At the end of my first visit to the Cork International I can certainty echo John Doorman's Izolt re marW. R was without doillst a most relaxed, warm, friend's and informal film festive'. It eras refreshingly different. Here there were real human beings and not pseudostars, out on :a publicity trip. The Savoy Cinema, where the main evening showings took place, is 42 years old and is the largest cinema in Ireland, It has housed .the festival since its inception, hut this is possibly its last year as it is due to be con
verted into U more profitable shoPping centre. The festival will then have to be transferred to the Cork Opera House on Levitt's Quay.
The green, white and orange Irish flag flew proudly from the top of the Savoy all week, and the flags of many of the participating nations flew from the balcony outside the cinema, which looked picturesque at night, lit by an array of red, blue itial white lights.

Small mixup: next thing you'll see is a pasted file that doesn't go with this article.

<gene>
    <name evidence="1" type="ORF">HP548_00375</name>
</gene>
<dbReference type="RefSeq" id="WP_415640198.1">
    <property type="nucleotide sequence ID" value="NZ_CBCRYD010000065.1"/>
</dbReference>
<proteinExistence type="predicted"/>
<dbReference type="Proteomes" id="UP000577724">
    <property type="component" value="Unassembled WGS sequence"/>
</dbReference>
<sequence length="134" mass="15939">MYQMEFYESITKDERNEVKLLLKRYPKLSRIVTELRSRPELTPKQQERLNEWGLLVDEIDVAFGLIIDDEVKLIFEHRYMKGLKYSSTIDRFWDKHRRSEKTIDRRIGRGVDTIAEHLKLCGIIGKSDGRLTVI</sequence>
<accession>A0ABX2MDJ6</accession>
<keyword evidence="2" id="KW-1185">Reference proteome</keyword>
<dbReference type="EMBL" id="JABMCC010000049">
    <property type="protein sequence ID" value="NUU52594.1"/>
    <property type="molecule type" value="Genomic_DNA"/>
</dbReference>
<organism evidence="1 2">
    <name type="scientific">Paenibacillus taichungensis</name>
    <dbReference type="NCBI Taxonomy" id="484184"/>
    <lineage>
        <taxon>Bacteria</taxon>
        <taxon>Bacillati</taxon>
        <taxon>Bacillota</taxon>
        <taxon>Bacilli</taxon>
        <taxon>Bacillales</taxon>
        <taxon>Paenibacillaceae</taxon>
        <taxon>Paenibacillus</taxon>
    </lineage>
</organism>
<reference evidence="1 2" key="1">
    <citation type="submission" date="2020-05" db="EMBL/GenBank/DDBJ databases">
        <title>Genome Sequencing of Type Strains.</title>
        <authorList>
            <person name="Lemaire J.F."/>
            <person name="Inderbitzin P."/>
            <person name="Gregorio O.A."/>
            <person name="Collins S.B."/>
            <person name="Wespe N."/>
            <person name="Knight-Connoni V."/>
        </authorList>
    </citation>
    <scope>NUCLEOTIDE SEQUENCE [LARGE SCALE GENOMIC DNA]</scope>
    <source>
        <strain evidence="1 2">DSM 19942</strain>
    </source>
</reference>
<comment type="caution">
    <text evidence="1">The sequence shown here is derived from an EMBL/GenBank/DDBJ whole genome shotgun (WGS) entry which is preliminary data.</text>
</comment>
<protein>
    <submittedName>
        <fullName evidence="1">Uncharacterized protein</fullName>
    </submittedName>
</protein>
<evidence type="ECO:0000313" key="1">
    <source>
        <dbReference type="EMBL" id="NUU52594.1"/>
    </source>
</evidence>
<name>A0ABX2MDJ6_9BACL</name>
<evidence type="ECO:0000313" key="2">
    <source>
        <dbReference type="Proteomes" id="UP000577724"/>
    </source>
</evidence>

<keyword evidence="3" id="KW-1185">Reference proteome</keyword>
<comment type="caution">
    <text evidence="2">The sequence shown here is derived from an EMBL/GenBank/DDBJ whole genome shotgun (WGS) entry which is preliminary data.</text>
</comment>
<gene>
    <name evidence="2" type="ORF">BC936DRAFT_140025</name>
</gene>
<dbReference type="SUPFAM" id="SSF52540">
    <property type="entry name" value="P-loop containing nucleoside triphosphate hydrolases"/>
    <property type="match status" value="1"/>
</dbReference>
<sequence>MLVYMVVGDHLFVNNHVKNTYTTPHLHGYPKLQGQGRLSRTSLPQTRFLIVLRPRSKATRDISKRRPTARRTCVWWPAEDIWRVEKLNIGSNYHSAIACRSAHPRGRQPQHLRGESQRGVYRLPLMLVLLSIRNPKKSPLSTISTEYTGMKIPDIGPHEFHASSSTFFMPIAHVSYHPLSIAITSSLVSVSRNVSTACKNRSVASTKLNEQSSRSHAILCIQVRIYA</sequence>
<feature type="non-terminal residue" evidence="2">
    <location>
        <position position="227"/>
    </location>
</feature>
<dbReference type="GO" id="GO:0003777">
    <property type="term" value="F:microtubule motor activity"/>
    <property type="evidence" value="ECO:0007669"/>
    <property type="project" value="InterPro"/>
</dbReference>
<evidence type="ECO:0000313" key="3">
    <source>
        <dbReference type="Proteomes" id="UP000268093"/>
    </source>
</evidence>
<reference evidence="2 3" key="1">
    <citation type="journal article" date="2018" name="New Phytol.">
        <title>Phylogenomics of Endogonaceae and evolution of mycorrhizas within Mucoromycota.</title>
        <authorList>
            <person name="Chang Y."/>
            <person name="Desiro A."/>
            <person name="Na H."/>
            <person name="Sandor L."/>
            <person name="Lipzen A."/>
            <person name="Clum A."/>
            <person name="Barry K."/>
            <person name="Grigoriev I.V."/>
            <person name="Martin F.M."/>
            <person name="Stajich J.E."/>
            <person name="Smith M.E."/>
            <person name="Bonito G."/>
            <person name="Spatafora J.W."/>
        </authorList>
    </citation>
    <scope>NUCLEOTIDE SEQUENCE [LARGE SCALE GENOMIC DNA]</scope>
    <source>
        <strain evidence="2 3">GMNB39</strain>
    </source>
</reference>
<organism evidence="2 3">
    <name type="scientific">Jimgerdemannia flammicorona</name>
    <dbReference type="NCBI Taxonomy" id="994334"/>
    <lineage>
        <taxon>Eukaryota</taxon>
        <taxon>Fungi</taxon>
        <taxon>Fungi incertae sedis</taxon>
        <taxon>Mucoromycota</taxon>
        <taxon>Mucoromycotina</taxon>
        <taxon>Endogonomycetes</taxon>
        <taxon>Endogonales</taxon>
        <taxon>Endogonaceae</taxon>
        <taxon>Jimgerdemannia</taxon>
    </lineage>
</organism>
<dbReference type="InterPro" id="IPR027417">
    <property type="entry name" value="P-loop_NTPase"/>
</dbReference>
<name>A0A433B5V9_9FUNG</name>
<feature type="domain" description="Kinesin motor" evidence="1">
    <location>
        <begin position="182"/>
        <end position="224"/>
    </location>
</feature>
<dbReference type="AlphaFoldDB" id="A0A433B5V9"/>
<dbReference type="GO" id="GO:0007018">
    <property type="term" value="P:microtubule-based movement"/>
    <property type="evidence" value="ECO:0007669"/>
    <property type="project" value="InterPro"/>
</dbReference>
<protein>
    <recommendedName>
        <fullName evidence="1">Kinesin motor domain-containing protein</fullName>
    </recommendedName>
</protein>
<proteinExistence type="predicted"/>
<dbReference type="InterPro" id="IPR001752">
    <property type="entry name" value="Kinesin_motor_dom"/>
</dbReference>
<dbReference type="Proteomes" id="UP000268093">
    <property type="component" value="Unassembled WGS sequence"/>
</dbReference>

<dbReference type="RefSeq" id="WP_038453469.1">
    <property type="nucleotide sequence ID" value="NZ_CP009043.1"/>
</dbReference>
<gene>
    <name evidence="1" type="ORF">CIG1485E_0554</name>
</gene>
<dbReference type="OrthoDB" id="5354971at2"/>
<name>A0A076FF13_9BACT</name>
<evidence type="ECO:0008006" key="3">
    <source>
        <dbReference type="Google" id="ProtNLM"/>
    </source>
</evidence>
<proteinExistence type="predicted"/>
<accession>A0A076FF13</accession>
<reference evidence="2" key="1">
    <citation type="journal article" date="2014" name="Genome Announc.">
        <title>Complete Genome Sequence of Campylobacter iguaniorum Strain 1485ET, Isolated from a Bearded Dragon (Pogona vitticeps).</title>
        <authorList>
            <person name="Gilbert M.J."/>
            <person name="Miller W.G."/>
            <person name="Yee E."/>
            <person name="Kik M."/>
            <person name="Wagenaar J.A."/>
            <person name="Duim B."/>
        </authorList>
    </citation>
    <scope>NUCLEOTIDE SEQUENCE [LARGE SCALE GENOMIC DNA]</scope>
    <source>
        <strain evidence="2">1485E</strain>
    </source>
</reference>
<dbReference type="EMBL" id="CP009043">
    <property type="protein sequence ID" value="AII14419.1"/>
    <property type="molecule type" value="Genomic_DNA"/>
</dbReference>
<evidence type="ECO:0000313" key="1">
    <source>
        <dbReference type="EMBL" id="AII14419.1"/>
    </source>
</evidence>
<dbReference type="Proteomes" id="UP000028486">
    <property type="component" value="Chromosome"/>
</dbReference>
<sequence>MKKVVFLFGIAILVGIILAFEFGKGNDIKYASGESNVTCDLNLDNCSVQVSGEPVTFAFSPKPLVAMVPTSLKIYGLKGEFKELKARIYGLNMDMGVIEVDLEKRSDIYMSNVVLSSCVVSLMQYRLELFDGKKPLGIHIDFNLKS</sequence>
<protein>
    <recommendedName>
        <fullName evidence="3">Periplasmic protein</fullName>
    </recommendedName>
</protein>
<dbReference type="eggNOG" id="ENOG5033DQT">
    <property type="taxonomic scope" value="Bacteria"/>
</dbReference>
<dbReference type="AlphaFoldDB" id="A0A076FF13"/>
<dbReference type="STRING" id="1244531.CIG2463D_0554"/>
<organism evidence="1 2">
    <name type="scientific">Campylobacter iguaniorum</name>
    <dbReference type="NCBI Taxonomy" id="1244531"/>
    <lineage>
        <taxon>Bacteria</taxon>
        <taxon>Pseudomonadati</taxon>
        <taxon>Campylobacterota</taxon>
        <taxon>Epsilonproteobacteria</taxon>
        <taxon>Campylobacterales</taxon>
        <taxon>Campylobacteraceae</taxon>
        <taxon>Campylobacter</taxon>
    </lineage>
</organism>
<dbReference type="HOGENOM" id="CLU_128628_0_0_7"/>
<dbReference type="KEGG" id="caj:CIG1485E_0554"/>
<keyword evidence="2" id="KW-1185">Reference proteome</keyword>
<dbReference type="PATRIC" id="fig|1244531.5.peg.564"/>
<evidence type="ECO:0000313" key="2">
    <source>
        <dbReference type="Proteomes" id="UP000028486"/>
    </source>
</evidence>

. The festival had more than 60 sponsors, ranging from national companies to local shops. The main financial backers were Boitrii Failtethe Irish Tourist Beard which gave .about £ I I ,000. and Player & Wills (Ireland), which put up about £.6,000.
A justifiably aggressive and annoyed. Mr Dermot Breen, 49years-old director of the festival since it began in 1955, said al his closing press conference that the festival had not received good press coverage, and that Irish television and radio were conspicuous by their almost total lack of coverage, "Cork festival is an important national and not a local parochial event," said Mr Breen. "We are concerned only with the art of the cinema, and next week we are going to plan our 20th birthday celebrations. irrespective of where. the money is going to come from."